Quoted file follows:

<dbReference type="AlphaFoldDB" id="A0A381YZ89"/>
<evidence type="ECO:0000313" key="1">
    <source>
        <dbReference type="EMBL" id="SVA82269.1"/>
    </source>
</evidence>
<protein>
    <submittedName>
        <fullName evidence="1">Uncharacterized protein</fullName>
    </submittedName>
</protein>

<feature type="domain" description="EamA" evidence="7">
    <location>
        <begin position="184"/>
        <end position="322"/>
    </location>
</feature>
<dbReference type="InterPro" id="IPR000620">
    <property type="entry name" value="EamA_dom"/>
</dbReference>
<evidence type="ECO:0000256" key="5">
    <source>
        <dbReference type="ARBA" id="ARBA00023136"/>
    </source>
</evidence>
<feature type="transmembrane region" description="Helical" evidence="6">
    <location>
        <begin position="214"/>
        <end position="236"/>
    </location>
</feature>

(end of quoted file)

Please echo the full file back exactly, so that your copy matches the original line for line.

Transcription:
<dbReference type="AlphaFoldDB" id="A0A381YZ89"/>
<evidence type="ECO:0000313" key="1">
    <source>
        <dbReference type="EMBL" id="SVA82269.1"/>
    </source>
</evidence>
<protein>
    <submittedName>
        <fullName evidence="1">Uncharacterized protein</fullName>
    </submittedName>
</protein>

<feature type="domain" description="EamA" evidence="7">
    <location>
        <begin position="184"/>
        <end position="322"/>
    </location>
</feature>
<dbReference type="InterPro" id="IPR000620">
    <property type="entry name" value="EamA_dom"/>
</dbReference>
<evidence type="ECO:0000256" key="5">
    <source>
        <dbReference type="ARBA" id="ARBA00023136"/>
    </source>
</evidence>
<feature type="transmembrane region" description="Helical" evidence="6">
    <location>
        <begin position="214"/>
        <end position="236"/>
    </location>
</feature>